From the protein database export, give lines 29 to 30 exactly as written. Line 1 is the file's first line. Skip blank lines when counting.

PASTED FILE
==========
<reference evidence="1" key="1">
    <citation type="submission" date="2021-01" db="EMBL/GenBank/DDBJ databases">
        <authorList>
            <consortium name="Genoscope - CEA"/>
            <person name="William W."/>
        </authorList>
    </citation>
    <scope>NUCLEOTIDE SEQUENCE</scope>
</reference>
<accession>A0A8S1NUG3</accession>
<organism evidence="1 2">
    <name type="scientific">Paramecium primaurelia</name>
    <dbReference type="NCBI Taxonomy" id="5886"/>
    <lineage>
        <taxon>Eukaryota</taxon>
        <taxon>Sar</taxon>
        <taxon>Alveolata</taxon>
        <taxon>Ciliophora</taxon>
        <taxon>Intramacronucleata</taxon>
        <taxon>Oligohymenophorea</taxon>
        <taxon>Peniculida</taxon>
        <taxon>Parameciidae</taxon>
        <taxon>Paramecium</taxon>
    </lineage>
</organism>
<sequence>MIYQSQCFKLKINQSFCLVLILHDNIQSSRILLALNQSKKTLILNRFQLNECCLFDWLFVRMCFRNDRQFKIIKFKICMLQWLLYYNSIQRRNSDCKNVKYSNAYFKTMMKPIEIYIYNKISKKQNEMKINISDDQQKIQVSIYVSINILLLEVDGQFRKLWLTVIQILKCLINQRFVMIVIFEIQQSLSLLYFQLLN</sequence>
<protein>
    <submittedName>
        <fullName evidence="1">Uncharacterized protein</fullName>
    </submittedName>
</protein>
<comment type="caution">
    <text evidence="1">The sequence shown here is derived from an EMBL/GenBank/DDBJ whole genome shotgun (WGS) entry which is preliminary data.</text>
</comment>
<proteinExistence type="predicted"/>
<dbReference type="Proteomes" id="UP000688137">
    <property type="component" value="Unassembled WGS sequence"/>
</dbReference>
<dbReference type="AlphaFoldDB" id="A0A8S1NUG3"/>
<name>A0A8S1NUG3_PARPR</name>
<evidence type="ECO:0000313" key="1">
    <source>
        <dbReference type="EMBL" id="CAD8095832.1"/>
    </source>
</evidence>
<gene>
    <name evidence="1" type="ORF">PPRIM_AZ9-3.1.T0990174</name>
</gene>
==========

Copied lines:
        <fullName evidence="1">Uncharacterized protein</fullName>
    </submittedName>